Once again the October income tax deadline is looming. Income tax returns for 2020 income will need to be filed with Revenue by the 31st of October 2021. This can be extended to mid November 2021 for those using Revenue’s online system. The individual is responsible for firstly identifying it they need to make a return, and secondly actually making it.
So how do you know if you need to file an income tax return? The short answer is you do, if you were in receipt of self-employment income, and you were trading or commenced trading during or prior to 2020. If you commenced trading during 2021 then you will not need to get your first return in until October 2022.
It’s not just self-employed people who may need to file a return. Many PAYE taxpayers assume that they don’t have to file a tax return as all of their tax from employment is deducted at source. However the range of people who have to file a return is much wider than just the self-employed. The following are examples of some of the groups of people that would fall into the self-assessment category.
You will need to file an income tax return if you are a director of a limited company and you own more than 15% of the share capital. This is still the case even if you are not employed within the company, or if the company is non-trading. Normally if your only income is from the company, and payroll has been run correctly, you won’t have a tax liability.
Landlords are another group of people that need to file a tax return. Some might assume that if they make a loss renting out their property then they don’t need to do this, but unfortunately that’s not the case. Without filing a return, Revenue won’t know if you’ve made a profit or loss, so whichever it is, the return will still need to be filed. Also, not filing a return when you have a loss could be detrimental, as it could mean that you miss out on carrying that loss forward to off-set against future profits.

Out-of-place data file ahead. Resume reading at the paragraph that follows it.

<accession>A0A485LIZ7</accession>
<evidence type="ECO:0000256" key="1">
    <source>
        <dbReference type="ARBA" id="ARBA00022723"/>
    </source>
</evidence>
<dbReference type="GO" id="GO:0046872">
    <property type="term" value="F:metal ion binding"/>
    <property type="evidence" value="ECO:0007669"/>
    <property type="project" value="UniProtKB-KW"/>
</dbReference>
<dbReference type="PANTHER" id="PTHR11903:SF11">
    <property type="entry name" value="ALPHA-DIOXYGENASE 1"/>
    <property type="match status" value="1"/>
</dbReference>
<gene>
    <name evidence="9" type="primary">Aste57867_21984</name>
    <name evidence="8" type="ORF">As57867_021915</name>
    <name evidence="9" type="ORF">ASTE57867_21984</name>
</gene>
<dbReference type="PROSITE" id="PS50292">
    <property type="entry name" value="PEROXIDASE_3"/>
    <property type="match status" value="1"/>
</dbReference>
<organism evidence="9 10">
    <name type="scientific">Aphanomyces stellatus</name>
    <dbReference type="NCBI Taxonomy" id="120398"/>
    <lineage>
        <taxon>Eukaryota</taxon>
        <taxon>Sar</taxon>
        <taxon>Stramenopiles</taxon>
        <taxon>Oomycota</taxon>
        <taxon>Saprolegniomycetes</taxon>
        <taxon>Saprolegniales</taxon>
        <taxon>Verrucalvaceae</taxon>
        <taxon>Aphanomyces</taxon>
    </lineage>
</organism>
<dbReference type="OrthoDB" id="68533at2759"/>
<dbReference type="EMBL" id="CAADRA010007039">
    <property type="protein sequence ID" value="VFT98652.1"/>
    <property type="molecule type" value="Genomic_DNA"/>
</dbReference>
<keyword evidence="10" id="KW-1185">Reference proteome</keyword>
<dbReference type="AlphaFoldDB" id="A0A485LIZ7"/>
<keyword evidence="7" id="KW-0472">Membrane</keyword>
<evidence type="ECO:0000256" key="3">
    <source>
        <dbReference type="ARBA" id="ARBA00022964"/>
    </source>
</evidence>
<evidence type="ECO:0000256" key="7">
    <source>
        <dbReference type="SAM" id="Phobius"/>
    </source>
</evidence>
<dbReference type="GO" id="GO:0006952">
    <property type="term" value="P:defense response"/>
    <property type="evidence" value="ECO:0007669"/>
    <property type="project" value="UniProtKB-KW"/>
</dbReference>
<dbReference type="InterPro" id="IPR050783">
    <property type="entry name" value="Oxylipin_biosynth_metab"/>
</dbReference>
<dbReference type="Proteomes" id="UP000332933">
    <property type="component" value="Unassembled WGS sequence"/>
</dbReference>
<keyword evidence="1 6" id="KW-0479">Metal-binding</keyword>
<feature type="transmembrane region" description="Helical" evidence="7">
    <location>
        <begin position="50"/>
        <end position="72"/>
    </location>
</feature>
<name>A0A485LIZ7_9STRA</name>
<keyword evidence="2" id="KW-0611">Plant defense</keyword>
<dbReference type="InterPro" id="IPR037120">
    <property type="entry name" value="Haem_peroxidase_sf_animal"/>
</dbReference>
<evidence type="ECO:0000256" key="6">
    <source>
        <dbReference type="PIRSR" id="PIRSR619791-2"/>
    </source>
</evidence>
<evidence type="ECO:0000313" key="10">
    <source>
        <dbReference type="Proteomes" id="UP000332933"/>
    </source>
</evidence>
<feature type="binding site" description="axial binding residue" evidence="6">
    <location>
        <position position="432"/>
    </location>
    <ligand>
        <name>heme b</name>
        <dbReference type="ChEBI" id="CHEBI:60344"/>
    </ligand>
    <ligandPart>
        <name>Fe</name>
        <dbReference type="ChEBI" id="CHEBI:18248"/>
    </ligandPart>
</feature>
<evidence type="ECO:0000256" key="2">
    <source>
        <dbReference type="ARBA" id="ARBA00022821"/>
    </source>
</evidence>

Another common area that often falls through the cracks is foreign interests. If you have any foreign income or other foreign financial interests, you may be required to file an income tax return. Some examples of foreign income would be pensions from another country, dividends received from companies outside of Ireland, interest on foreign investments etc.
If you do have a requirement to file a tax return and don’t do this by the deadline, there can be expensive consequences. When a return is filed at any point beyond the extended November deadline there will be a surcharge of 5% of the tax liability for the year (before any payments). Where the return is more than 2 months late this surcharge is increased to 10%.
There is an extra pitfall for company directors who file their returns late, as the late liability will be calculated on the total income tax liability, even though it might already have been paid. For example, a proprietary Director with a tax liability of €15,000 would have paid his liability through the PAYE system during the year. If he were to file his income tax return 3 months late, he could incur a surcharge of €1,500 even though there is no actual tax liability outstanding.
If you’re not sure whether or not you need to file an income tax return, get in touch with us. We can talk through your situation and let you know what you need to do.